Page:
Hearing Loss and the Age Stigma
Many people have misconceptions of hearing loss, especially when it comes to age. People will sometimes say, “Oh, you’re getting old because you’ve got a hearing loss.” The thing is, when people have an undiagnosed hearing loss, and they have not been evaluated, they tend to exhibit the typical symptoms of someone who is aging more so than someone using hearing aids.
Often times, people with untreated hearing loss have inappropriate responses because they can’t understand what’s being said, they can’t keep up with conversation, and end up lost in any kind of social situation. Other people can’t see hearing loss because it’s invisible. When they see someone struggling to keep up, they think it is due to some sort of cognitive impairment or early dementia.
Still, people would avoid getting hearing aids because they didn’t want to look old. That’s the way it was, especially about 20-30 years ago. But now, with the advancements and medicine and technology, the perception is changing. A lot of people don’t look at it from age standpoint. They look at it from a cognition standpoint. Research has been able to show that whenever you don’t properly diagnose and treat hearing loss, the more at-risk you are for dementia.
More Common Hearing Myths
Below are some myths associated with hearing that you should be aware of and take the appropriate action
MYTH: “My Hearing Loss Doesn’t Affect Anyone But Me.”
Fact: The truth is, someone with a hearing loss typically doesn’t realize how much their hearing loss is affecting them and others around them. In fact, other people tend to notice a person’s hearing loss before the actual individual does, based on their daily interactions.
There are a few signs that indicate someone might have hearing loss; the television is turned up louder, they ask others to repeat things, they mistake some words for other words.
Ultimately, hearing loss impacts your ability to socialize. Sometimes people avoid interacting with family and friends because it is overwhelming to not understand what’s being said.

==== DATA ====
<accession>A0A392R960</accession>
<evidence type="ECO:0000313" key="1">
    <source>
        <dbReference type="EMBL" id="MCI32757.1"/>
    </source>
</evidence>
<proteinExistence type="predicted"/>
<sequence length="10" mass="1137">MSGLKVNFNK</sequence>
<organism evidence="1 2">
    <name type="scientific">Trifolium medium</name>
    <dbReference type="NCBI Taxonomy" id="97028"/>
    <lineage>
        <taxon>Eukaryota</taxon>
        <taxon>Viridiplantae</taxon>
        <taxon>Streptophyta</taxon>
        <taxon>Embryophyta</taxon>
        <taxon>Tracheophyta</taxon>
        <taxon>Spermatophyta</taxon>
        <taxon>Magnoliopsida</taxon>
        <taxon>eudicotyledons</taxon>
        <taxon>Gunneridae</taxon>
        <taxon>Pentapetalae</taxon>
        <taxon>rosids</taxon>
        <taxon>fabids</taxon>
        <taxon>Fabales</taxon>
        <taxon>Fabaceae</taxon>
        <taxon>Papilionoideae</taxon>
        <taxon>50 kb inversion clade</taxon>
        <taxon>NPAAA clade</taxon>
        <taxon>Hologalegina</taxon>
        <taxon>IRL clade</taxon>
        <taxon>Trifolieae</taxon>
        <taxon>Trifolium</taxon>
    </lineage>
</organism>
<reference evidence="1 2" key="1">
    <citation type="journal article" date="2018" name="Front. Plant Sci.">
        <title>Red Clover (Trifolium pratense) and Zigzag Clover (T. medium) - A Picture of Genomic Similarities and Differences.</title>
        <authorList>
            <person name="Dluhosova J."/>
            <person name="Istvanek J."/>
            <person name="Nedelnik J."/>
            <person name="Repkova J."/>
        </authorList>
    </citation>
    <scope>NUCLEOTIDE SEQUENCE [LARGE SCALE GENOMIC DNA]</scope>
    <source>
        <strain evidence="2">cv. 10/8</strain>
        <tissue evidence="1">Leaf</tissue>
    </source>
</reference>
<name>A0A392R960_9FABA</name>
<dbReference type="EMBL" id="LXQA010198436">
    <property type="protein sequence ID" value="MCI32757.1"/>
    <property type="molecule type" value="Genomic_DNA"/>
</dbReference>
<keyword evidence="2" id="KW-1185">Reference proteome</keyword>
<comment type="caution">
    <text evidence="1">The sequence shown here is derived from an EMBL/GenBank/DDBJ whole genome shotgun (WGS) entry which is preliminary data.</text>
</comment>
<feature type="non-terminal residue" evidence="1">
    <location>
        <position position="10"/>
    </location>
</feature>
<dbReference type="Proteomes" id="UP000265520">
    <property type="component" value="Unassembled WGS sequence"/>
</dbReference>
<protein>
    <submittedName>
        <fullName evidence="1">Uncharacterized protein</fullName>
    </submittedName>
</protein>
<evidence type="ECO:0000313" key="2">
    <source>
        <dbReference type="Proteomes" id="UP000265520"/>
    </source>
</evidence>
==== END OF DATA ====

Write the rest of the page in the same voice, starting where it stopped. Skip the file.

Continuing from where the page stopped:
MYTH: “Once I have hearing aids, I don’t need to return to the audiologist.”
Fact: Once you are seen by a professional, you will need to come back as needed for counseling and or rehabilitation. After you get your hearing aids, you may need adjustments to the programs. Your audiologist is there to provide you with the counseling and or rehabilitation, to help you succeed in using the hearing aids. After that, you will need to see your audiologist once a year to find out if there’s any change in your ears and hearing because some changes you may not notice.
MYTH: “If I had hearing loss, my doctor would have told me.”
Fact: Your family physician won’t be able to provide that diagnosis without performing a full evaluation. You need to see a private practice audiologist and get a complete audiological evaluation to determine exactly what’s going on with your ears and hearing.
ARTICLES BY DR. MURPHY
Dr. Murphy explores the nuances of the Over-The-Counter Hearing Aid Act of 2017, brings medical truths to the oft-misunderstood debate, and helps to accurately explain the complexity of the legal jargon.
The realizations that patients come to in terms of their hearing loss can take a variety of forms. There is often a moment of epiphany, that I also learn from when I see it in a patient. This article explores a few such stories.
Patrick Murphy sheds some light on the murky and opinionated topic of health care reform, notably the Patient Protection and Affordable Care Act by President Obama and the Health Care and Education Reconciliation Act (HCERA) of 2010.